Thanks for the additional information.My concern is that his pattern is not what one would expect for bacterial bronchopneumonia which is why I have to wonder if more is going on with him. Bronchopneumonia is not a very commonly seen condition in a cat for one thing and I wouldn't expect him to feel better and then appear to have a relapse for another; this latter in particular is what makes me not necessarily question the diagnosis but want to make sure that other issues aren't present. Many patients with bacterial pneumonia will need to be treated for at least 6 weeks (if not longer) so the time frame doesn't worry me that much. I asked about blood work since some of these patients will have an elevated white blood cell count with an increased number of band cells, but certainly not all of them do. The mild anemia may reflect chronic disease or some other issue which is unclear to me at this point. For example, if he has other issues going on, then he may be at higher risk for developing pneumonia. Those other issues might include bronchitis, heartworm disease, fungal infections, lungworm, immunosuppression, collapsed lung, toxoplasmosis to name just a few examples.Additionally, there are other conditions which might appear similar to pneumonia including but not limited to congestive heart failure (even in the absence of a heart murmur or arrhythmias), pulmonary fibrosis or pulmonary embolism, bronchitis or asthma. It's quite possible that his asthma is playing a role which might explain his current worsening symptoms. While it may seem contraindicated to use anti-inflammatory doses of steroids in a patient with a bacterial infection, there are those vets who will do so (even if that patient doesn't have asthma issues) since pulmonary inflammation is frequently present; this may be something to consider and discuss with your vet. If this were my case, I'd want to consider additional diagnostics if my patient wasn't responding as expected especially if I had made the diagnosis of pneumonia alone with no other predisposing factors.I don't typically need to sedate any of my patients when having an x-ray done nor do I rarely ever need to sedate them for an ultrasound. I realize that everyone may practice differently but unless the patient is extremely fractious, sedation is seldom needed for these procedures. I'd want to take an x-ray initially to evaluate the lung field and the heart size and to determine if any fluid was present in the chest. Depending on those findings, I might then suggest an ultrasound.But at the very least, repeated x-rays are often done to evaluate response to therapy when pneumonia (or other conditions involving the lungs) is diagnosed. There's a blood test for heartworm disease although it may not be as accurate as we'd like; often this condition can be suspected based on typical radiographic findings. Unfortunately, we don't have good treatments for heartworm disease in cats although steroids are sometimes used to treat the secondary inflammation which is present. I neglected to ask you which antibiotics were prescribed (and assumed the ones chosen were based on sensitivity data from his bronchial wash) but in general the biggest culprits in cat pneumonia will be mycoplasma and bordetella organisms such that doxycycline is prescribed for the former and clavamox for the latter. I might also consider a bronchodilator such as Theophylline as well as continuing the nebulization that you're currently doing (but consider steroids instead of sterile saline).I would also recommend coupage (gentle clapping on the chest to mobilize/loosen secretions) 4 to 6 times daily. This is obviously a complicated case but I hope I've provided additional possible explanations for why he's not steadily improving instead of waxing and waning; I also hope I've provided additional medication options which you might discuss with your vet.Deb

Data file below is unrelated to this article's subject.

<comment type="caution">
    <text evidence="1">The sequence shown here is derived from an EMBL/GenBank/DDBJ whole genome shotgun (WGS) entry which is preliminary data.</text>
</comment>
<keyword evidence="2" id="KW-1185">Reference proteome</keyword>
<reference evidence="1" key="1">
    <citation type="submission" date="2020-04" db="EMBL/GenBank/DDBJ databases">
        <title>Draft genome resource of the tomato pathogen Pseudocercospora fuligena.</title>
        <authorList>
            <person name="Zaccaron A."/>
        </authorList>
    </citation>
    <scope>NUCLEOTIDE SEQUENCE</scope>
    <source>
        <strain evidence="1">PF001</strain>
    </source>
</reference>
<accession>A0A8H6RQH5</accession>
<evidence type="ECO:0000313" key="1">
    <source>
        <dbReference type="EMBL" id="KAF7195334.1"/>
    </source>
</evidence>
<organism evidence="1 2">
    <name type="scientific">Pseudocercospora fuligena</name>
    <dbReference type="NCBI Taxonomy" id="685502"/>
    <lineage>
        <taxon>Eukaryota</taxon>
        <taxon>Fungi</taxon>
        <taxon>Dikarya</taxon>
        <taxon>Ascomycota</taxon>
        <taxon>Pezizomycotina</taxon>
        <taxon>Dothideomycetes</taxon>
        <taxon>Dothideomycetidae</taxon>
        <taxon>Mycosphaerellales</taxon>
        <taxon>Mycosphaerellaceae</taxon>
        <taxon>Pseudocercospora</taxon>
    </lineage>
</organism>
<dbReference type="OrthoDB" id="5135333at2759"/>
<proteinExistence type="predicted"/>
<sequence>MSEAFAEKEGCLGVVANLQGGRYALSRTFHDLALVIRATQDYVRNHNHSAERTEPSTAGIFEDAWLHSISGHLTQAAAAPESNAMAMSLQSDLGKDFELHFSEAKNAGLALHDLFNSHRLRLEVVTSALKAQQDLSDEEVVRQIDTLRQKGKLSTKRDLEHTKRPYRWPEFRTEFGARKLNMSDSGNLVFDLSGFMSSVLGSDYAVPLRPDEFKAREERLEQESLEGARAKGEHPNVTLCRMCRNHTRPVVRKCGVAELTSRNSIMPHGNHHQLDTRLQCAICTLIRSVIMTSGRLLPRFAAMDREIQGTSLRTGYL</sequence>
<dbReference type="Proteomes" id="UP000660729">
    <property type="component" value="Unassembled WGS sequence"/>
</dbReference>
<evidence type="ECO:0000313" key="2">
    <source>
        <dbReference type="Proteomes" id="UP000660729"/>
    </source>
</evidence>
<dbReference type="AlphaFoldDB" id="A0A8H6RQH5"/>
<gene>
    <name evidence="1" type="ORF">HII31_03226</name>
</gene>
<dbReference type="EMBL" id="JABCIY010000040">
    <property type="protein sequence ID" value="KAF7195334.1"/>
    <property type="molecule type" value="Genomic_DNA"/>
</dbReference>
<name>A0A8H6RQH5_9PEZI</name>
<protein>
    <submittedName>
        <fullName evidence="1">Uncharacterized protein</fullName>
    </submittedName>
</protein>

Customer: replied 2 years ago.